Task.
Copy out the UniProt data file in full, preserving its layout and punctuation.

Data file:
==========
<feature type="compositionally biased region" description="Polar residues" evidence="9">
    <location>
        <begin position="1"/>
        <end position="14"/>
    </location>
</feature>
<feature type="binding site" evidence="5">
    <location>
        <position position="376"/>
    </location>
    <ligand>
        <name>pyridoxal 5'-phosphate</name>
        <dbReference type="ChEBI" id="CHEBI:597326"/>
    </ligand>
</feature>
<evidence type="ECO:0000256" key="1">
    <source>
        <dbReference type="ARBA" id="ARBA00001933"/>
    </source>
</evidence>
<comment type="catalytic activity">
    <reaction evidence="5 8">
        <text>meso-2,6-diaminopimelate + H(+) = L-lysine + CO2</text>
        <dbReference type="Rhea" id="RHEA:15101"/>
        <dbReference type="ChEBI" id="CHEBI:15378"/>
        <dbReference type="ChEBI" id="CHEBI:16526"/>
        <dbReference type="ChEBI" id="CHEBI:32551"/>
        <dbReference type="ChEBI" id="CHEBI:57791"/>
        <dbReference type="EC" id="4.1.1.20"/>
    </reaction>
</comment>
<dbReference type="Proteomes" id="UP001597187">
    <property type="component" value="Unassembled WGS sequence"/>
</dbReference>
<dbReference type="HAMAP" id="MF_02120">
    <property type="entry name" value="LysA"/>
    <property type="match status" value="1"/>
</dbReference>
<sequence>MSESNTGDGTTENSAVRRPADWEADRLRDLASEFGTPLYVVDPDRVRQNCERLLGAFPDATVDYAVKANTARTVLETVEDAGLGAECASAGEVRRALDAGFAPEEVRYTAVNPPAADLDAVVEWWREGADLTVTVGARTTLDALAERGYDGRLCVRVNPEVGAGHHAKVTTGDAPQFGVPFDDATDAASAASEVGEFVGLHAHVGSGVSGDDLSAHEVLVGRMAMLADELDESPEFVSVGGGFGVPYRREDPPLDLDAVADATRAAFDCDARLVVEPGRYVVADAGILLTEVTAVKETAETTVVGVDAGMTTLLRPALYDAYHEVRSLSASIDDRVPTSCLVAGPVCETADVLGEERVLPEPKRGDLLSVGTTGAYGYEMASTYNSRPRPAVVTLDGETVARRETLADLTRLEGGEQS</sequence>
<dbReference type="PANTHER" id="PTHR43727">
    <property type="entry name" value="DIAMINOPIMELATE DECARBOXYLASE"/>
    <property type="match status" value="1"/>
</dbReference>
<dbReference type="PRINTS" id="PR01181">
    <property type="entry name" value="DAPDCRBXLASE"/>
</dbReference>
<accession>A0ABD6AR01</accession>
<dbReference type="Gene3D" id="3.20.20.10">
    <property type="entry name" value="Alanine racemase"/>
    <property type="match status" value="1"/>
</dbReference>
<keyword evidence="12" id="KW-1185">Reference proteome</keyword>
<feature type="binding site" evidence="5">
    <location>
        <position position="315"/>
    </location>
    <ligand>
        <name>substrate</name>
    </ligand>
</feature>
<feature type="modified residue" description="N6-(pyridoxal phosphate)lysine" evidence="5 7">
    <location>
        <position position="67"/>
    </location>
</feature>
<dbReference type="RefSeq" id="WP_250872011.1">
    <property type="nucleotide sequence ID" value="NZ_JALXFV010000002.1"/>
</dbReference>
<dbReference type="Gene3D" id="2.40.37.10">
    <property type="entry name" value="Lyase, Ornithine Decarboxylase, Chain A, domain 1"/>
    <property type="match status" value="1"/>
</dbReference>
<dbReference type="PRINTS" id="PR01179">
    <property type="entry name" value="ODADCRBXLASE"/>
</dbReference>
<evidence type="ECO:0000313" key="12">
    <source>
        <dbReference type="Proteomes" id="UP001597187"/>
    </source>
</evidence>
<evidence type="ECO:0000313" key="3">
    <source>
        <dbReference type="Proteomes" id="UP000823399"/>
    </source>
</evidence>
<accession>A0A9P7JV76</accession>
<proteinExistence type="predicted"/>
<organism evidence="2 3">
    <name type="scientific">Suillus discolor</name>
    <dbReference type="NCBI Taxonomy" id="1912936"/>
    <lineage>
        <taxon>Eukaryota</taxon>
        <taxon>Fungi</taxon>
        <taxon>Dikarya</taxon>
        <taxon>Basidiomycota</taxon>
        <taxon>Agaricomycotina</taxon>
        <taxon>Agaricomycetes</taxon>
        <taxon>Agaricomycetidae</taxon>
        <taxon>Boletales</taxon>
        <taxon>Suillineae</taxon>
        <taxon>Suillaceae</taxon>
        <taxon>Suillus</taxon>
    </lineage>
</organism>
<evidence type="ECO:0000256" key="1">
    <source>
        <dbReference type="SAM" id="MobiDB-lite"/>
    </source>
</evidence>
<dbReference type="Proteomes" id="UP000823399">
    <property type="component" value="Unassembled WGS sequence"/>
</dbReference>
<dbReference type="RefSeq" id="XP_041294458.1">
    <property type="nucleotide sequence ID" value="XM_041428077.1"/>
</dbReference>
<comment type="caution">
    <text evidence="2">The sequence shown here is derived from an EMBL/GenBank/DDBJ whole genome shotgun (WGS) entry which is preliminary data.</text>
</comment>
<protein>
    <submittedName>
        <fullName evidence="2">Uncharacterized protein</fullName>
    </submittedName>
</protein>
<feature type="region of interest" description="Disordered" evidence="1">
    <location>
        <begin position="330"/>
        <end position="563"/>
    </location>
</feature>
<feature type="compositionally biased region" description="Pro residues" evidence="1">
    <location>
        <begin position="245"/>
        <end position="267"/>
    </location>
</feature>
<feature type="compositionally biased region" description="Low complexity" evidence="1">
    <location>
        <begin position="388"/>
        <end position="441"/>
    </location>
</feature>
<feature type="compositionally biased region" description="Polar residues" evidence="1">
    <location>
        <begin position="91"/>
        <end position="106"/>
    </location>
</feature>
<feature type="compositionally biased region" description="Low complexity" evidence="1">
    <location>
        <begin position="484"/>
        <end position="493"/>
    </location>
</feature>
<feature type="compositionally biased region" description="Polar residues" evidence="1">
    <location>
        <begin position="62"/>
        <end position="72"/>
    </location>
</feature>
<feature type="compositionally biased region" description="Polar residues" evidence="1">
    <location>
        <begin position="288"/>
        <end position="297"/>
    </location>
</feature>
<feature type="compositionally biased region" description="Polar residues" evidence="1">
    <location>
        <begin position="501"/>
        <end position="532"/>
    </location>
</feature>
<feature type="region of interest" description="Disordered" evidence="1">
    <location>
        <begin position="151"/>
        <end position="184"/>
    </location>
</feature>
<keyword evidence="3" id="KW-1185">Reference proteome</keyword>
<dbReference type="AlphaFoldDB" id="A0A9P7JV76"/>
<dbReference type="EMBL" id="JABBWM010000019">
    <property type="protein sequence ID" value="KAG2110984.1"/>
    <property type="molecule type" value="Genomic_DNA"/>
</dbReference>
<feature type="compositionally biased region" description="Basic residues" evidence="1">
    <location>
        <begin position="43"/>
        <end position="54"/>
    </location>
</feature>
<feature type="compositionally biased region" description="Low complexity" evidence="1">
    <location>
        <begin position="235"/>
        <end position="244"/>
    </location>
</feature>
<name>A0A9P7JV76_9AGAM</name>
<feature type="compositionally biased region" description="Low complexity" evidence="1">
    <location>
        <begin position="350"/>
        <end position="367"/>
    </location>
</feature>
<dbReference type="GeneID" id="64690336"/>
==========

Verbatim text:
<feature type="compositionally biased region" description="Polar residues" evidence="9">
    <location>
        <begin position="1"/>
        <end position="14"/>
    </location>
</feature>
<feature type="binding site" evidence="5">
    <location>
        <position position="376"/>
    </location>
    <ligand>
        <name>pyridoxal 5'-phosphate</name>
        <dbReference type="ChEBI" id="CHEBI:597326"/>
    </ligand>
</feature>
<evidence type="ECO:0000256" key="1">
    <source>
        <dbReference type="ARBA" id="ARBA00001933"/>
    </source>
</evidence>
<comment type="catalytic activity">
    <reaction evidence="5 8">
        <text>meso-2,6-diaminopimelate + H(+) = L-lysine + CO2</text>
        <dbReference type="Rhea" id="RHEA:15101"/>
        <dbReference type="ChEBI" id="CHEBI:15378"/>
        <dbReference type="ChEBI" id="CHEBI:16526"/>
        <dbReference type="ChEBI" id="CHEBI:32551"/>
        <dbReference type="ChEBI" id="CHEBI:57791"/>
        <dbReference type="EC" id="4.1.1.20"/>
    </reaction>
</comment>
<dbReference type="Proteomes" id="UP001597187">
    <property type="component" value="Unassembled WGS sequence"/>
</dbReference>
<dbReference type="HAMAP" id="MF_02120">
    <property type="entry name" value="LysA"/>
    <property type="match status" value="1"/>
</dbReference>
<sequence>MSESNTGDGTTENSAVRRPADWEADRLRDLASEFGTPLYVVDPDRVRQNCERLLGAFPDATVDYAVKANTARTVLETVEDAGLGAECASAGEVRRALDAGFAPEEVRYTAVNPPAADLDAVVEWWREGADLTVTVGARTTLDALAERGYDGRLCVRVNPEVGAGHHAKVTTGDAPQFGVPFDDATDAASAASEVGEFVGLHAHVGSGVSGDDLSAHEVLVGRMAMLADELDESPEFVSVGGGFGVPYRREDPPLDLDAVADATRAAFDCDARLVVEPGRYVVADAGILLTEVTAVKETAETTVVGVDAGMTTLLRPALYDAYHEVRSLSASIDDRVPTSCLVAGPVCETADVLGEERVLPEPKRGDLLSVGTTGAYGYEMASTYNSRPRPAVVTLDGETVARRETLADLTRLEGGEQS</sequence>
<dbReference type="PANTHER" id="PTHR43727">
    <property type="entry name" value="DIAMINOPIMELATE DECARBOXYLASE"/>
    <property type="match status" value="1"/>
</dbReference>
<dbReference type="PRINTS" id="PR01181">
    <property type="entry name" value="DAPDCRBXLASE"/>
</dbReference>
<accession>A0ABD6AR01</accession>
<dbReference type="Gene3D" id="3.20.20.10">
    <property type="entry name" value="Alanine racemase"/>
    <property type="match status" value="1"/>
</dbReference>
<keyword evidence="12" id="KW-1185">Reference proteome</keyword>
<feature type="binding site" evidence="5">
    <location>
        <position position="315"/>
    </location>
    <ligand>
        <name>substrate</name>
    </ligand>
</feature>
<feature type="modified residue" description="N6-(pyridoxal phosphate)lysine" evidence="5 7">
    <location>
        <position position="67"/>
    </location>
</feature>
<dbReference type="RefSeq" id="WP_250872011.1">
    <property type="nucleotide sequence ID" value="NZ_JALXFV010000002.1"/>
</dbReference>
<dbReference type="Gene3D" id="2.40.37.10">
    <property type="entry name" value="Lyase, Ornithine Decarboxylase, Chain A, domain 1"/>
    <property type="match status" value="1"/>
</dbReference>
<dbReference type="PRINTS" id="PR01179">
    <property type="entry name" value="ODADCRBXLASE"/>
</dbReference>
<evidence type="ECO:0000313" key="12">
    <source>
        <dbReference type="Proteomes" id="UP001597187"/>
    </source>
</evidence>
<evidence type="ECO:0000313" key="3">
    <source>
        <dbReference type="Proteomes" id="UP000823399"/>
    </source>
</evidence>
<accession>A0A9P7JV76</accession>
<proteinExistence type="predicted"/>
<organism evidence="2 3">
    <name type="scientific">Suillus discolor</name>
    <dbReference type="NCBI Taxonomy" id="1912936"/>
    <lineage>
        <taxon>Eukaryota</taxon>
        <taxon>Fungi</taxon>
        <taxon>Dikarya</taxon>
        <taxon>Basidiomycota</taxon>
        <taxon>Agaricomycotina</taxon>
        <taxon>Agaricomycetes</taxon>
        <taxon>Agaricomycetidae</taxon>
        <taxon>Boletales</taxon>
        <taxon>Suillineae</taxon>
        <taxon>Suillaceae</taxon>
        <taxon>Suillus</taxon>
    </lineage>
</organism>
<evidence type="ECO:0000256" key="1">
    <source>
        <dbReference type="SAM" id="MobiDB-lite"/>
    </source>
</evidence>
<dbReference type="Proteomes" id="UP000823399">
    <property type="component" value="Unassembled WGS sequence"/>
</dbReference>
<dbReference type="RefSeq" id="XP_041294458.1">
    <property type="nucleotide sequence ID" value="XM_041428077.1"/>
</dbReference>
<comment type="caution">
    <text evidence="2">The sequence shown here is derived from an EMBL/GenBank/DDBJ whole genome shotgun (WGS) entry which is preliminary data.</text>
</comment>
<protein>
    <submittedName>
        <fullName evidence="2">Uncharacterized protein</fullName>
    </submittedName>
</protein>
<feature type="region of interest" description="Disordered" evidence="1">
    <location>
        <begin position="330"/>
        <end position="563"/>
    </location>
</feature>
<feature type="compositionally biased region" description="Pro residues" evidence="1">
    <location>
        <begin position="245"/>
        <end position="267"/>
    </location>
</feature>
<feature type="compositionally biased region" description="Low complexity" evidence="1">
    <location>
        <begin position="388"/>
        <end position="441"/>
    </location>
</feature>
<feature type="compositionally biased region" description="Polar residues" evidence="1">
    <location>
        <begin position="91"/>
        <end position="106"/>
    </location>
</feature>
<feature type="compositionally biased region" description="Low complexity" evidence="1">
    <location>
        <begin position="484"/>
        <end position="493"/>
    </location>
</feature>
<feature type="compositionally biased region" description="Polar residues" evidence="1">
    <location>
        <begin position="62"/>
        <end position="72"/>
    </location>
</feature>
<feature type="compositionally biased region" description="Polar residues" evidence="1">
    <location>
        <begin position="288"/>
        <end position="297"/>
    </location>
</feature>
<feature type="compositionally biased region" description="Polar residues" evidence="1">
    <location>
        <begin position="501"/>
        <end position="532"/>
    </location>
</feature>
<feature type="region of interest" description="Disordered" evidence="1">
    <location>
        <begin position="151"/>
        <end position="184"/>
    </location>
</feature>
<keyword evidence="3" id="KW-1185">Reference proteome</keyword>
<dbReference type="AlphaFoldDB" id="A0A9P7JV76"/>
<dbReference type="EMBL" id="JABBWM010000019">
    <property type="protein sequence ID" value="KAG2110984.1"/>
    <property type="molecule type" value="Genomic_DNA"/>
</dbReference>
<feature type="compositionally biased region" description="Basic residues" evidence="1">
    <location>
        <begin position="43"/>
        <end position="54"/>
    </location>
</feature>
<feature type="compositionally biased region" description="Low complexity" evidence="1">
    <location>
        <begin position="235"/>
        <end position="244"/>
    </location>
</feature>
<name>A0A9P7JV76_9AGAM</name>
<feature type="compositionally biased region" description="Low complexity" evidence="1">
    <location>
        <begin position="350"/>
        <end position="367"/>
    </location>
</feature>
<dbReference type="GeneID" id="64690336"/>